History’s Mysteries LLC is a researching firm setting out to uncover answers to your inquiries about history in Northeast Iowa, central to the Waterloo area in Black Hawk County. Our expertise lies in the research of real estate in Iowa and cemeteries in the Midwest as well as other areas of genealogical and ephemera research.

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Tuesday, September 2, 2014

Title Standards Tuesday



Iowa Land Title Standards were developed to "encourage consistency among examining attorneys."1 The standards were first implemented in 19442. These Title Standards are also used by abstractors during the creation of the abstract. Abstractors and attorneys must work together to make sure no confusion exists and so nothing gets missed on the abstract. An abstract, for those unfamiliar with real estate, shows the transfer of title and essentially the history of a piece of property. Liens and any documents of record are shown to present all information pertaining to the property in question. Not all states use the abstract form of title. Some states rely on title insurance while other states use the Torrens system, similar to a vehicle title. The abstract method is often the preferred method as it presents the most information about the property, helping to alleviate clouds on title and any adverse claims. The term "title" in abstracting terms is ownership and not a piece of paper. Title is transferred by a document such as a deed, but a deed alone cannot guarantee that the grantor had sole ownership or clear title. This is why an abstract with a root of title (at least 40 years) is needed to clarify any other claim or "cloud of title" and to make title marketable.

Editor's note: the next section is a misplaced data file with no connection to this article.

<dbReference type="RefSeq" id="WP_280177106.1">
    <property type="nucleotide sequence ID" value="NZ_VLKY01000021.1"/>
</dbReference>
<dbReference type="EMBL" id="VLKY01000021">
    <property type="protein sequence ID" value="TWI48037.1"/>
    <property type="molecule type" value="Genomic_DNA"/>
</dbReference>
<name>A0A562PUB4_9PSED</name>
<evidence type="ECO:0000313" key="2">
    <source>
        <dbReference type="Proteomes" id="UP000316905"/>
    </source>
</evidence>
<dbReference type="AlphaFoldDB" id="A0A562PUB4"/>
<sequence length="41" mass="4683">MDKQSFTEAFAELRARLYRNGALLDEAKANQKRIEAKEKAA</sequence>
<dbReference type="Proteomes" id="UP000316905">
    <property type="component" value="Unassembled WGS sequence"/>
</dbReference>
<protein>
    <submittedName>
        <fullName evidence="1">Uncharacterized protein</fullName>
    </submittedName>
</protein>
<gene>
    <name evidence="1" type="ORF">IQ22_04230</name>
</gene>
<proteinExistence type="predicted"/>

1. Iowa Land Title Association. “Iowa State Bar Association Iowa Land Title Standards.” (http://www.iowalandtitle.org/documents/TitleStandards0314.pdf: accessed 2 September 2014), Eighth Edition, p.1.
2. Ibid

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